As a result of the ruling, local law enforcement won't be given the option of asking people they detain for their immigration status.
Garcia granted a preliminary injunction against the law, saying the plaintiffs have shown huge likelihood that they'll be irreparably harmed, and that protecting their constitutional rights trumps the state's desire to implement SB4. Instead it prohibits local governments and police departments from setting policies which would set limits on helping the federal government deport unauthorized immigrants.
The law was slated to go into effect on Friday. With it in place, Texas doctors and health care providers can continue using the dilation and evacuation procedure - deemed the safest by medical professionals for second-trimester abortions - until a more permanent decision is made by the court.
"The depth and reservoir of knowledge and experience possessed by local officials can be ignored".
Was decision was an early win for critics of the law, which are looking to have the entire legislation knocked down in court.
Garcia said the state law's provision went beyond the requirements of federal law and "upset the delicate balance between federal enforcement and local cooperation and violate the United States Constitution".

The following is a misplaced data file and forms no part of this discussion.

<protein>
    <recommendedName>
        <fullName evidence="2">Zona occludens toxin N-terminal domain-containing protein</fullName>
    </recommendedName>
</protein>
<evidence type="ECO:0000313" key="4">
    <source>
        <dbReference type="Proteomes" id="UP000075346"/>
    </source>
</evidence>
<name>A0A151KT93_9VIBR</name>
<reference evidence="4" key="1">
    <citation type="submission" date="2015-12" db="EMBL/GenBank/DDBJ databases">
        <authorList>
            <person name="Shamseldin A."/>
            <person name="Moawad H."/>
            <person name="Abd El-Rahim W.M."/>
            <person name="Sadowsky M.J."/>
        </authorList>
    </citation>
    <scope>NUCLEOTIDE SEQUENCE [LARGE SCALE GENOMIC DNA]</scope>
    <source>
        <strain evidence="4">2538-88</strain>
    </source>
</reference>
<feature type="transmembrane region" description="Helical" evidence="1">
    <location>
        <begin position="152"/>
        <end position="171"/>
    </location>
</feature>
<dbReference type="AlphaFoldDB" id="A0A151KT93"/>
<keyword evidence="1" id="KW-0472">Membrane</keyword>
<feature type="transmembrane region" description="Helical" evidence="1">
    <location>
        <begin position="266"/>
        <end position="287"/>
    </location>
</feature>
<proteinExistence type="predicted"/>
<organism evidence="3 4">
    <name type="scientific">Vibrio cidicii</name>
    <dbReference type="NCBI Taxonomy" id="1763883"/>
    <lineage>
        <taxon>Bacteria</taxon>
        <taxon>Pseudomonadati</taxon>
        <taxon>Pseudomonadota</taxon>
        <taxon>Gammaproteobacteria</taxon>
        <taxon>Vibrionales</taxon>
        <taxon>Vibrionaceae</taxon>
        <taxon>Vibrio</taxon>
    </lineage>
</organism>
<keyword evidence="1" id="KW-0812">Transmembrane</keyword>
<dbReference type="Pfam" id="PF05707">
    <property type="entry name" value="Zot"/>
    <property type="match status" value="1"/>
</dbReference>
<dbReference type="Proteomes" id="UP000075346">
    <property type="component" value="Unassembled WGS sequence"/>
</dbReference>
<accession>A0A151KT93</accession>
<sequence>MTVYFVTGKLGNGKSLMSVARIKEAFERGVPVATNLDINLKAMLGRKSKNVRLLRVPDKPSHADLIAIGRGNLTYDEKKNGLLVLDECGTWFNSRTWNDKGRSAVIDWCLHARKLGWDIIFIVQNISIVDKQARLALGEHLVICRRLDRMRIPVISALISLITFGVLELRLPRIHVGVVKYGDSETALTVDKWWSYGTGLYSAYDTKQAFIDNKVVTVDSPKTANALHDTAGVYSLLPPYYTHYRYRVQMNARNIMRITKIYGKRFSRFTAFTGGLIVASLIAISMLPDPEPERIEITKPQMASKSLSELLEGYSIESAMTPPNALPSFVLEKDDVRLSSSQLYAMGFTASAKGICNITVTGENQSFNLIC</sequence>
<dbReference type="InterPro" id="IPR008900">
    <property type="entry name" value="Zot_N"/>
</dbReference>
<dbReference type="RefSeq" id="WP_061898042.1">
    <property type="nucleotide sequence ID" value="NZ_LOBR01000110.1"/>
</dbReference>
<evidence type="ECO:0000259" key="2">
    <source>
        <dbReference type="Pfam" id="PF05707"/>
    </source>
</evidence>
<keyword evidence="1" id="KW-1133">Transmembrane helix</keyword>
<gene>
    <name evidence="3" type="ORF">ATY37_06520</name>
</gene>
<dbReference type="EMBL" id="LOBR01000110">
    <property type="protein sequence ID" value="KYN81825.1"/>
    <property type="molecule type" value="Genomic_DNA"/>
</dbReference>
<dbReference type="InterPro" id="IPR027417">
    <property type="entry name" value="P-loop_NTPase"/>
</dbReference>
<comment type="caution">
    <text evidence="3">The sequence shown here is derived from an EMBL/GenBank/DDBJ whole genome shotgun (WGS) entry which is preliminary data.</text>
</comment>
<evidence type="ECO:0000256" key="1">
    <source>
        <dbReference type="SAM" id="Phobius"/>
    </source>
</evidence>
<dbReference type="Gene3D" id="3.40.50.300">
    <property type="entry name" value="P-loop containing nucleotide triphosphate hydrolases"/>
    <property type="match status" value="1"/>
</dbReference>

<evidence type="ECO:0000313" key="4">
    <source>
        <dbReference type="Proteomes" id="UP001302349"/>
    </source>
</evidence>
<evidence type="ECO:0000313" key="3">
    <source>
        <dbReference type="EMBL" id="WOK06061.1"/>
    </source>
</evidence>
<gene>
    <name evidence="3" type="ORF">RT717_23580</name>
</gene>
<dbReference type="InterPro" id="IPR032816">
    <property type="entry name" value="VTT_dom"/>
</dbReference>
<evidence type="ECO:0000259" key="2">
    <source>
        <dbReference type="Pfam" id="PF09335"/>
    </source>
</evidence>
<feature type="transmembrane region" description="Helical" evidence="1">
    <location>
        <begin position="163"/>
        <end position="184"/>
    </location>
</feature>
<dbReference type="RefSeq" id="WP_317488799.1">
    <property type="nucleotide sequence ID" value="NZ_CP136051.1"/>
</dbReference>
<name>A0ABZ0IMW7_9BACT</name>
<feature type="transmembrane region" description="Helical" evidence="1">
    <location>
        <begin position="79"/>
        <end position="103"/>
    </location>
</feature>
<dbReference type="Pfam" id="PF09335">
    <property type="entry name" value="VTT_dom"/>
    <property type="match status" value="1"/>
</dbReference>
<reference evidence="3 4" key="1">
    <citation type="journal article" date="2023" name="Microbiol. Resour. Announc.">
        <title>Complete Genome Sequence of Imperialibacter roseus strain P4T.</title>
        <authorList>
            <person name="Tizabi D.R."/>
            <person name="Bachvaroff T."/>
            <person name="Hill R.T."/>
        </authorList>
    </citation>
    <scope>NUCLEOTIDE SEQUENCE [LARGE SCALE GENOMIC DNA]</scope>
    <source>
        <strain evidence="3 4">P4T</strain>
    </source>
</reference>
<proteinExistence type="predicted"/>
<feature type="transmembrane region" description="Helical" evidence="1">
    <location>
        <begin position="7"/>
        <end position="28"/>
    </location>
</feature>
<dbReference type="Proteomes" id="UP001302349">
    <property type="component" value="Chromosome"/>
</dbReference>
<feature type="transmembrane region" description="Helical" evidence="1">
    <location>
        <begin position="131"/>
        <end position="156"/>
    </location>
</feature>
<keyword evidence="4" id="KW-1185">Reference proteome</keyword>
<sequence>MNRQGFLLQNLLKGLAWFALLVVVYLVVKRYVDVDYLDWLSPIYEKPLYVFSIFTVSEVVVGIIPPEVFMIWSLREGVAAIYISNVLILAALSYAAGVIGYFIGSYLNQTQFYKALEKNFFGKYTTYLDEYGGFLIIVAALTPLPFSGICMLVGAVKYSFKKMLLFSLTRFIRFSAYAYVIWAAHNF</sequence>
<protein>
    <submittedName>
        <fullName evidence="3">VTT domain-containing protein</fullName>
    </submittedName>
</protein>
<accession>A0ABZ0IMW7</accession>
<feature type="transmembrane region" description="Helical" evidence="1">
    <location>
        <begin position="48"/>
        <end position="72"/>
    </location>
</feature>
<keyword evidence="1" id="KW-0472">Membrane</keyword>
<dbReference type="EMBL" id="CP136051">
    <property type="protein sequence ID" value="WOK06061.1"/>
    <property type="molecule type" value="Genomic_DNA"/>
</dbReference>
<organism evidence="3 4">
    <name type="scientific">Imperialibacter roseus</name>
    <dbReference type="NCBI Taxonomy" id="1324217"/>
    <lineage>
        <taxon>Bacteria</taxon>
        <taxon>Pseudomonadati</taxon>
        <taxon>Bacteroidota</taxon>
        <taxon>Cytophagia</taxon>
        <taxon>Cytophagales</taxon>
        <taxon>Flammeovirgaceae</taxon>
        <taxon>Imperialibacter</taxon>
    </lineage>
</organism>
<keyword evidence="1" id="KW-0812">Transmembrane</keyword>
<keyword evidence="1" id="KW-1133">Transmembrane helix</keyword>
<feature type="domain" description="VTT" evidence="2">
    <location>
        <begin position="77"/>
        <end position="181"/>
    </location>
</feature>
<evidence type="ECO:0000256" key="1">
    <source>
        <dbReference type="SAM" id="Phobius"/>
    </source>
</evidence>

But on Wednesday, a federal judge ruled it was unlikely to withstand constitutional tests, and prevented implementation of key parts of the bill, called SB4.
President Donald Trump signed an executive order in January that threatened to withhold federal funds from sanctuary cities. The state, he wrote, can not "pursue its interests in a way that denies a woman her constitutionally protected right to terminate a pregnancy before the fetus is viable". Garcia also blocked the ban on instituting sanctuary policies on First Amendment grounds. It serves the public interest to preserve the status quo to prevent harm to women and abortion providers, concluded Yeakel.
The law would have also punished local law-enforcement authorities who refused to comply with federal requests to detain people.
Congress didn't mandate that states enforce federal immigration law. But it is one of the few states to try to allow police to question people's immigration status when they are arrested or detained. "Even if we defeat SB 4, with the current governor and legislature we have, there's always going to be another threat", Moreno said. Officers, however, could not keep someone in custody based exclusively on their immigration status. The San Antonio judge halted a central piece of the law, the threat of punishment for officials who don't hand over immigrants the federal government requests.
Republican lawmakers in Texas have been pushing for an anti-sanctuary cities law for several years.
"Our communities reject the discrimination and hate peddled by President Trump and Governor Abbott", Valdez-Cox said.
"We knew this bill was not only reckless, it was unsafe and very discriminatory", Reyes said.